There used to be a little gully here. And the first Tree Fuchsia I ever found in the area.
There was also a whole hillside of large trees and there wasn't any of that big bright sky at all!
All the soil, rocks, and trees had flowed down the hill and around the corner into the main streambed, damming the stream from the waterfall and filling the water with all that silt I've been finding downstream and in our pond.
Where Stephan is standing in the picture would have been mid-air before.
I climbed up the hill to have a look at the start of the slip. It's about 70 metres in length from the top to the bottom, plus another 30m from where it turned the corner and carried on down in the direction of the main stream. (We have occasional access to a GPS unit at the moment, which helped with measurements.)
I felt very unsettled the whole time we were up there, wondering how it would feel if the rest of the hill started to move.
Imagine being engulfed by the earth.
Back up into the bush again today, this time with rope, wire, pipe and fittings to join bits of pipe together.
These are some of the trees on top of the slip. The running water is a bit of the main stream, making its way over the barrier.
Stuart (Chantelle and Mike's middle son) came out for the day to give us a hand.
Here he and Stephan were tying the pipe up to a new bit of wire we'd strung across the slip. Goodness knows how long it will all last. The whole mountain might yet slump onto the flats!
Hook grass is fascinating stuff (I realise I've photographed and mentioned it several times lately). It's a feature of most walks this summer, since the weather is so warm and we're all in shorts all of the time. That's my mottled, mud-streaked shin.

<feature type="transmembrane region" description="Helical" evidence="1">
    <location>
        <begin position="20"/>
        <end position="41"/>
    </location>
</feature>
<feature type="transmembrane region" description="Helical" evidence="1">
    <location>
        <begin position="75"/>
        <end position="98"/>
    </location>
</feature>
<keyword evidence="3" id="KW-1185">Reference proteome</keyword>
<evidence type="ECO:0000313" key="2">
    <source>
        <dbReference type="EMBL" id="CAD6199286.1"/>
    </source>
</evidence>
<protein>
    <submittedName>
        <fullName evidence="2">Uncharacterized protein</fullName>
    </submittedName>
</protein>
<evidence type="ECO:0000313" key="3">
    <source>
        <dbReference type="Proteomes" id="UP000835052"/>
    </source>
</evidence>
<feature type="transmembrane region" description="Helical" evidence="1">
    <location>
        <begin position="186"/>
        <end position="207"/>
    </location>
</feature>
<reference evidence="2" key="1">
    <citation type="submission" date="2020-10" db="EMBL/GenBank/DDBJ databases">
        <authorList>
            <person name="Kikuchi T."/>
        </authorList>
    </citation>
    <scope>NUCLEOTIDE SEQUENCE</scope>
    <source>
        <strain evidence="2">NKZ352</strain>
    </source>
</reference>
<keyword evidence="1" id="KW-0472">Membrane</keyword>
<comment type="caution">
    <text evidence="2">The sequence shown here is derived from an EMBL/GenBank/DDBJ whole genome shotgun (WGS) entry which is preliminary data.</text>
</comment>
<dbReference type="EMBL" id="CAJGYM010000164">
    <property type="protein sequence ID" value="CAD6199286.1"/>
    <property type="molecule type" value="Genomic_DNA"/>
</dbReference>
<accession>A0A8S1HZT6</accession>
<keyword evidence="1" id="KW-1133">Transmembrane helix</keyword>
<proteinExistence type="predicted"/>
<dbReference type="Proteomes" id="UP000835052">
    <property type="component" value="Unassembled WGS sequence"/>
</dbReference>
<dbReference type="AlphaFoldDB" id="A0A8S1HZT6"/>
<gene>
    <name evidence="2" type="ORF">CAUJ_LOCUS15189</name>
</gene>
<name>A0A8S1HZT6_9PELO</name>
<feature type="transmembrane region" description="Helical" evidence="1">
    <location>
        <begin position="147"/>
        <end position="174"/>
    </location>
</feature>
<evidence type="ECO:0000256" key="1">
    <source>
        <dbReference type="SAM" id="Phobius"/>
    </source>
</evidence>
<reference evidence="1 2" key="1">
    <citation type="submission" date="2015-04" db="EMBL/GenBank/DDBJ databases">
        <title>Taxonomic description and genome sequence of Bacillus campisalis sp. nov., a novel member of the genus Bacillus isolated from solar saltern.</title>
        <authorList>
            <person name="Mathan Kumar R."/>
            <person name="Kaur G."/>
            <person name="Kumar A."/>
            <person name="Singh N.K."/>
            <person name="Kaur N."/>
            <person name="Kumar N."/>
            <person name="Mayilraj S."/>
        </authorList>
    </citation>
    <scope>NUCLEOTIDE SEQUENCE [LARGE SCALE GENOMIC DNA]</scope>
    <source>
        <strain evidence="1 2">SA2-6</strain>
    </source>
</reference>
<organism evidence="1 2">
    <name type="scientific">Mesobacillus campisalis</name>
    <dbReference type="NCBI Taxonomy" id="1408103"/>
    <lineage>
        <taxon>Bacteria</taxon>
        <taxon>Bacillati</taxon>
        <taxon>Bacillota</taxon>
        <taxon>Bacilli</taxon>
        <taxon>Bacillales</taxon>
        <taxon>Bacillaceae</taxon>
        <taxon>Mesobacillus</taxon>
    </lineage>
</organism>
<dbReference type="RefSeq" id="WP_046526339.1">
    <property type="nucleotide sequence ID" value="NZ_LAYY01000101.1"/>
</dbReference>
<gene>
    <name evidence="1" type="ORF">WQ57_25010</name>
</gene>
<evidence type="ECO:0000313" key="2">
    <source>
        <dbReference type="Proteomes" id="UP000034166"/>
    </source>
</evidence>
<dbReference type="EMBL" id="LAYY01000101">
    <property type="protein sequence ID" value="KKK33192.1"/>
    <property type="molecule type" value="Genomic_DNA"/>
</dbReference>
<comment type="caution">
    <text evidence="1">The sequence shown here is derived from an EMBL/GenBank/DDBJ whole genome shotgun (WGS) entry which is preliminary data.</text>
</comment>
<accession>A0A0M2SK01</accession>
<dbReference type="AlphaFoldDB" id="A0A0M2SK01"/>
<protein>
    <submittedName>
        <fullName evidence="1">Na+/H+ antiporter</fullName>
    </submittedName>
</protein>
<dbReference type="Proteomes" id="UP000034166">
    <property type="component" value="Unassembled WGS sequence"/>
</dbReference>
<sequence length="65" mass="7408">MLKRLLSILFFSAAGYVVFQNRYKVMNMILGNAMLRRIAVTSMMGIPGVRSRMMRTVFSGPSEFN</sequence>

It really hurts when you walk through it, having multiple leg hairs sharply pulled at once, but it's sort of entertaining in the brutal way it ensures its own survival.
The water went off again overnight, this time a simple matter of replacing a broken fitting. It is possible one of us trod on it over the last couple of days, or it may have been trampled by a cattle beast - there should not be any such animals up in that block of bush, but we found foot-prints and cow pats in many places. There haven't been cattle out there for a long time and I have been assuming there wouldn't be when putting the bull and cows out in our Back Barn Paddock. We will have to try and find out where they've come from and where they are now. Fortunately I can be entirely sure they were none of ours.
You may recall I wrote of our thoughts of cutting down the great big pine tree which stands in an area of mature native forest between the flats and the road. Stephan phoned Roger Gale back in August, to see if he'd come and remove it for us - Stephan's always been keen on such jobs himself, but I'm keener on him staying safely on the ground in one useful piece!